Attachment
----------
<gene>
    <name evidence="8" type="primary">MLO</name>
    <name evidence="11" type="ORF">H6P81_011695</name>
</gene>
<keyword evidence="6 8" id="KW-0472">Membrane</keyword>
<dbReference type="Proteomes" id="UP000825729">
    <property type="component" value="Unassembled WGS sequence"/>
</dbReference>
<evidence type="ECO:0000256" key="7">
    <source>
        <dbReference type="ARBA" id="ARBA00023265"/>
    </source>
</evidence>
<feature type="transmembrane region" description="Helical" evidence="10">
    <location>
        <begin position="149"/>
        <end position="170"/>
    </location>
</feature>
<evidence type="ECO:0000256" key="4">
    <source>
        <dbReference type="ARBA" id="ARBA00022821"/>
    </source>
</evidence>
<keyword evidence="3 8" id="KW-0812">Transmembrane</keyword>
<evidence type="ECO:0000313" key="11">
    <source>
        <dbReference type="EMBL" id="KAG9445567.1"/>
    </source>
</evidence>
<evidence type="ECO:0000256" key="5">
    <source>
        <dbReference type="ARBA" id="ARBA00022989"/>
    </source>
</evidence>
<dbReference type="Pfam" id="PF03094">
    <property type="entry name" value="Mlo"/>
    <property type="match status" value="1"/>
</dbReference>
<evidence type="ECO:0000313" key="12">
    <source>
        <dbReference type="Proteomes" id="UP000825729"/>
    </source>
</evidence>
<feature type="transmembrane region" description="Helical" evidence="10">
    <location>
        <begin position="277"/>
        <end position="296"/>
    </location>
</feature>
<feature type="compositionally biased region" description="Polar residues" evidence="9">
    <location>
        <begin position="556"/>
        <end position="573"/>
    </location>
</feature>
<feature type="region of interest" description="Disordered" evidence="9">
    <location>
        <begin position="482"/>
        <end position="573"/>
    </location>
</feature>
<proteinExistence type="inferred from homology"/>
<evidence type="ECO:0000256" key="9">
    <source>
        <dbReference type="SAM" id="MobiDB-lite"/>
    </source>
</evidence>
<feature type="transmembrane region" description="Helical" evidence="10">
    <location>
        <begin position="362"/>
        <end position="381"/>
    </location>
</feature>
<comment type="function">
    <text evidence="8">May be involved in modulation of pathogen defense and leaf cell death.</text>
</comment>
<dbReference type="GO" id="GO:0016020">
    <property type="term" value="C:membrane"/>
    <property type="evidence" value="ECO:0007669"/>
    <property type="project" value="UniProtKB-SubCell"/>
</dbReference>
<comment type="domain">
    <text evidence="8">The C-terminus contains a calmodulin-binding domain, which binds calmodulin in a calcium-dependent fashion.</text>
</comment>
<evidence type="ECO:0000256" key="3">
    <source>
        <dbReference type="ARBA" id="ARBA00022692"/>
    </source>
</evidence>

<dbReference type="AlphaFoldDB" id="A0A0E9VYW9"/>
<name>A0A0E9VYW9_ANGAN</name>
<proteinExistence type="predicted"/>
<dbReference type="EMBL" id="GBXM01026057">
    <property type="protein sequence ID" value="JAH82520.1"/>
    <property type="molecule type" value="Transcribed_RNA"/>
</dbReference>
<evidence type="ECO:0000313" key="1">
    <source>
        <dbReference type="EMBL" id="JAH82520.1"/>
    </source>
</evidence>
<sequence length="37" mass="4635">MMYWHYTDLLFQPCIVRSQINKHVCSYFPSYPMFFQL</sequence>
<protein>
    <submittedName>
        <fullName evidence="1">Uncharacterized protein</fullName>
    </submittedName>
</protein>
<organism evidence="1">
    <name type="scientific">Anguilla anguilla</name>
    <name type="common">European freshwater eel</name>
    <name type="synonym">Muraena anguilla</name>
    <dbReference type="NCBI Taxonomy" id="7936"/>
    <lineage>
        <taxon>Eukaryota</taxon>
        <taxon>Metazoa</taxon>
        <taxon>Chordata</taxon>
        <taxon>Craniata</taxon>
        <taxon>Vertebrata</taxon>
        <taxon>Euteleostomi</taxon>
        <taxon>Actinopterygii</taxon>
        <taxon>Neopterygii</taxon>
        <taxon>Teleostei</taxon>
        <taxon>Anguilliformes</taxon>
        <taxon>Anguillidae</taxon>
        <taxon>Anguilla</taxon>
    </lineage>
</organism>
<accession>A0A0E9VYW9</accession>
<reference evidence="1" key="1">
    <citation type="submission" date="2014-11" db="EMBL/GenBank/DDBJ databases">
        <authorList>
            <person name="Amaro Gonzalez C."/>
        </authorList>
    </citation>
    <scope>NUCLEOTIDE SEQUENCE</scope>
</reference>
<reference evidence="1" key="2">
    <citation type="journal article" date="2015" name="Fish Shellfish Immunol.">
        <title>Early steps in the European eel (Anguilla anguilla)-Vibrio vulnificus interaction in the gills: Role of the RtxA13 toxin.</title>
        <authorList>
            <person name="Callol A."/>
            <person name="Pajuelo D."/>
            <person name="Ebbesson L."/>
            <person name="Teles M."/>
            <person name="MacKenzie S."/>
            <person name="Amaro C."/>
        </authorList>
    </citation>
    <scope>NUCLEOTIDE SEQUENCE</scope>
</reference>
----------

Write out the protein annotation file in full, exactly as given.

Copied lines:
<gene>
    <name evidence="8" type="primary">MLO</name>
    <name evidence="11" type="ORF">H6P81_011695</name>
</gene>
<keyword evidence="6 8" id="KW-0472">Membrane</keyword>
<dbReference type="Proteomes" id="UP000825729">
    <property type="component" value="Unassembled WGS sequence"/>
</dbReference>
<evidence type="ECO:0000256" key="7">
    <source>
        <dbReference type="ARBA" id="ARBA00023265"/>
    </source>
</evidence>
<feature type="transmembrane region" description="Helical" evidence="10">
    <location>
        <begin position="149"/>
        <end position="170"/>
    </location>
</feature>
<evidence type="ECO:0000256" key="4">
    <source>
        <dbReference type="ARBA" id="ARBA00022821"/>
    </source>
</evidence>
<keyword evidence="3 8" id="KW-0812">Transmembrane</keyword>
<evidence type="ECO:0000313" key="11">
    <source>
        <dbReference type="EMBL" id="KAG9445567.1"/>
    </source>
</evidence>
<evidence type="ECO:0000256" key="5">
    <source>
        <dbReference type="ARBA" id="ARBA00022989"/>
    </source>
</evidence>
<dbReference type="Pfam" id="PF03094">
    <property type="entry name" value="Mlo"/>
    <property type="match status" value="1"/>
</dbReference>
<evidence type="ECO:0000313" key="12">
    <source>
        <dbReference type="Proteomes" id="UP000825729"/>
    </source>
</evidence>
<feature type="transmembrane region" description="Helical" evidence="10">
    <location>
        <begin position="277"/>
        <end position="296"/>
    </location>
</feature>
<feature type="compositionally biased region" description="Polar residues" evidence="9">
    <location>
        <begin position="556"/>
        <end position="573"/>
    </location>
</feature>
<feature type="region of interest" description="Disordered" evidence="9">
    <location>
        <begin position="482"/>
        <end position="573"/>
    </location>
</feature>
<proteinExistence type="inferred from homology"/>
<evidence type="ECO:0000256" key="9">
    <source>
        <dbReference type="SAM" id="MobiDB-lite"/>
    </source>
</evidence>
<feature type="transmembrane region" description="Helical" evidence="10">
    <location>
        <begin position="362"/>
        <end position="381"/>
    </location>
</feature>
<comment type="function">
    <text evidence="8">May be involved in modulation of pathogen defense and leaf cell death.</text>
</comment>
<dbReference type="GO" id="GO:0016020">
    <property type="term" value="C:membrane"/>
    <property type="evidence" value="ECO:0007669"/>
    <property type="project" value="UniProtKB-SubCell"/>
</dbReference>
<comment type="domain">
    <text evidence="8">The C-terminus contains a calmodulin-binding domain, which binds calmodulin in a calcium-dependent fashion.</text>
</comment>
<evidence type="ECO:0000256" key="3">
    <source>
        <dbReference type="ARBA" id="ARBA00022692"/>
    </source>
</evidence>

<dbReference type="AlphaFoldDB" id="A0A0E9VYW9"/>
<name>A0A0E9VYW9_ANGAN</name>
<proteinExistence type="predicted"/>
<dbReference type="EMBL" id="GBXM01026057">
    <property type="protein sequence ID" value="JAH82520.1"/>
    <property type="molecule type" value="Transcribed_RNA"/>
</dbReference>
<evidence type="ECO:0000313" key="1">
    <source>
        <dbReference type="EMBL" id="JAH82520.1"/>
    </source>
</evidence>
<sequence length="37" mass="4635">MMYWHYTDLLFQPCIVRSQINKHVCSYFPSYPMFFQL</sequence>
<protein>
    <submittedName>
        <fullName evidence="1">Uncharacterized protein</fullName>
    </submittedName>
</protein>
<organism evidence="1">
    <name type="scientific">Anguilla anguilla</name>
    <name type="common">European freshwater eel</name>
    <name type="synonym">Muraena anguilla</name>
    <dbReference type="NCBI Taxonomy" id="7936"/>
    <lineage>
        <taxon>Eukaryota</taxon>
        <taxon>Metazoa</taxon>
        <taxon>Chordata</taxon>
        <taxon>Craniata</taxon>
        <taxon>Vertebrata</taxon>
        <taxon>Euteleostomi</taxon>
        <taxon>Actinopterygii</taxon>
        <taxon>Neopterygii</taxon>
        <taxon>Teleostei</taxon>
        <taxon>Anguilliformes</taxon>
        <taxon>Anguillidae</taxon>
        <taxon>Anguilla</taxon>
    </lineage>
</organism>
<accession>A0A0E9VYW9</accession>
<reference evidence="1" key="1">
    <citation type="submission" date="2014-11" db="EMBL/GenBank/DDBJ databases">
        <authorList>
            <person name="Amaro Gonzalez C."/>
        </authorList>
    </citation>
    <scope>NUCLEOTIDE SEQUENCE</scope>
</reference>
<reference evidence="1" key="2">
    <citation type="journal article" date="2015" name="Fish Shellfish Immunol.">
        <title>Early steps in the European eel (Anguilla anguilla)-Vibrio vulnificus interaction in the gills: Role of the RtxA13 toxin.</title>
        <authorList>
            <person name="Callol A."/>
            <person name="Pajuelo D."/>
            <person name="Ebbesson L."/>
            <person name="Teles M."/>
            <person name="MacKenzie S."/>
            <person name="Amaro C."/>
        </authorList>
    </citation>
    <scope>NUCLEOTIDE SEQUENCE</scope>
</reference>